The case was brought forward by two whistleblowers – employees of Kindred who knew that what their company was doing was not right.  You can read a full account of the case as reported by the Boston Globe.

Recently, the August 2015 Special Focus Facility List was published by the Centers for Medicare and Medicaid Services (CMS). The CMS regularly visits nursing homes to assure that they are administering the quality of care that Medicare and Medicaid require. With these regular visits, the CMS will identify any deficiencies in the quality of care being provided, as well as if the facility is meeting safety requirements. The CMS will also examine any previous noted deficiencies and how promptly they were or were not handled. These criteria will determine the facility’s overall survey from the CMS.

Additionally, if serious problems are left unchecked in these facilities, the CMS can opt to terminate the special focus facility’s participation in Medicare and Medicaid.

Once the CMS’ “survey” teams gather their data from the facilities, this is submitted to a master list, The Special Focus Facility List. This list includes all facilities with a history of care problems and/or poor surveys, and is updated monthly by the CMS. Every special focus facility must be visited by a CMS survey team at least twice a year.

If you would like to see the whole list, please visit the CMS website.

It is also important to note that if you go to Medicare’s Nursing Home Compare website and look up any individual nursing home, you will immediately be able to tell if that facility is on the Special Focus Facility List. Any facility on the list will have a yellow triangle with an exclamation point next to its name. Additionally, you can use the website to see other ratings for the facility, including health inspections, staffing and quality measures. At the moment, there are several nursing homes in Pennsylvania and New Jersey on the CMS’s most current Special Focus Facility List.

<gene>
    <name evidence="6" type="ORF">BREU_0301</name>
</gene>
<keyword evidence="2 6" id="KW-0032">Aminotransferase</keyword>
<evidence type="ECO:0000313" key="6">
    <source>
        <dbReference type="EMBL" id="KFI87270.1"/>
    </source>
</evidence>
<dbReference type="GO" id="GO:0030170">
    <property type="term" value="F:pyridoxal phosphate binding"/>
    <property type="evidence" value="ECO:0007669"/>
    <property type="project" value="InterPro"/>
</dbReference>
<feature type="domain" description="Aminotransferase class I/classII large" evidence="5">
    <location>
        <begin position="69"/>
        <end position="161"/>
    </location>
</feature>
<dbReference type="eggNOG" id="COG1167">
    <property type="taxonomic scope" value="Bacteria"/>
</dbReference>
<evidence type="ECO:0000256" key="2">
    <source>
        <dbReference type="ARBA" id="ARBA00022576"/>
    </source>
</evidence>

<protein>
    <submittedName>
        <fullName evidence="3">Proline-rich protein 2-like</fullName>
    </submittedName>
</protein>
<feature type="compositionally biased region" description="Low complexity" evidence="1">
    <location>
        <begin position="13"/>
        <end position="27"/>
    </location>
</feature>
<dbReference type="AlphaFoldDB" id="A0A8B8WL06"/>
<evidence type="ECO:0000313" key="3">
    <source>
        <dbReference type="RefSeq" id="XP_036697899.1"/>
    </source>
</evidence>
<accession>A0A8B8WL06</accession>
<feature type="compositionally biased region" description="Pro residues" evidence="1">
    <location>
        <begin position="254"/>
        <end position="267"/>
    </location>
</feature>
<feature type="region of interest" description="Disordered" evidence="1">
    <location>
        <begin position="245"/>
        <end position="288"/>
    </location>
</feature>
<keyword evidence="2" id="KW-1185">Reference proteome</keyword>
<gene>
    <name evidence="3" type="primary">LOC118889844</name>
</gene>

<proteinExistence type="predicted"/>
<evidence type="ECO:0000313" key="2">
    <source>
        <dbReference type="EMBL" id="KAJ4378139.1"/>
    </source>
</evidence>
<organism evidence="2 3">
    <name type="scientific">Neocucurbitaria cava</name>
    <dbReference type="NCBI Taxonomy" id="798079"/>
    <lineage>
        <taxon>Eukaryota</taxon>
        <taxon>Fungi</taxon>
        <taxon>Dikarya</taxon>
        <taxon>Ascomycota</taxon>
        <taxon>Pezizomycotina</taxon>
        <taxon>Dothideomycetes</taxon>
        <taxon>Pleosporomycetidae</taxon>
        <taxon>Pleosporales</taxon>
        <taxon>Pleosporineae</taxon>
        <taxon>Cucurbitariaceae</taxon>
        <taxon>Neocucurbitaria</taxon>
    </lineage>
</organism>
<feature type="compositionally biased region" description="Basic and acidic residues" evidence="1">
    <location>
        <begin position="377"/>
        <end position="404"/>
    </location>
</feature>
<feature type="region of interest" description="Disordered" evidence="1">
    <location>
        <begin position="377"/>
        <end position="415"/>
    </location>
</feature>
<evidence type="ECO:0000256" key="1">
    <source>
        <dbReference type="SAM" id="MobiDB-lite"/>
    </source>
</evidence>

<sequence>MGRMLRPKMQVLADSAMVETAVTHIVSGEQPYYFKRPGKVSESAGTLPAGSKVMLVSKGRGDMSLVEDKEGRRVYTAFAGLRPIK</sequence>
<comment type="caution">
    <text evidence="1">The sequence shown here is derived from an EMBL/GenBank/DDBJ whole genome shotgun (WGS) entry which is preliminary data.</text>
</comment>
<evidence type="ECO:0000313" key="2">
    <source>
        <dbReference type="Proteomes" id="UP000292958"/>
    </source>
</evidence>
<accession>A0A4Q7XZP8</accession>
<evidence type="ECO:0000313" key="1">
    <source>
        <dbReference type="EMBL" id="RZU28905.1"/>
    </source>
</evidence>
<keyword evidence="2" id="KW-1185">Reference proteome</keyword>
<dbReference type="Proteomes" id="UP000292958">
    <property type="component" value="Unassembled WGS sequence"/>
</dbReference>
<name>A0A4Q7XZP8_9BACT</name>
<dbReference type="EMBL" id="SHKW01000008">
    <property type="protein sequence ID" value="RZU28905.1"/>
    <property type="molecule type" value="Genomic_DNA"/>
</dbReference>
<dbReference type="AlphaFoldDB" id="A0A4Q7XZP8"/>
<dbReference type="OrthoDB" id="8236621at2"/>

If you have a loved one in a facility on the Special Focus Facility list, you can go to the administration and demand they tell you why the facility on the list and what they plan to do to improve the quality of care provided to be removed from the list. You do not get on this list when you are meeting even minimal standards.

When deciding whether to place a loved-one into a nursing home, families attempt to determine whether the nursing home is capable of providing the necessary quality care. Most families visit the nursing home, as well as check the U.S. government’s Nursing Home Compare tool at Medicare.gov.

Despite their efforts, some nursing homes have purposefully misrepresented their ability to care for its residents.

Overstating Staffing Levels

According to the latest updated report from the Center for Public Integrity, over 80% of nursing homes have consistently overstated their staffing levels to Nursing Home Compare in an apparent bid for higher rankings at the site. The report explained that staffing overstatements occurred for all types of nursing positions, but were particularly high for registered nurses—the most skilled and highest paid workers.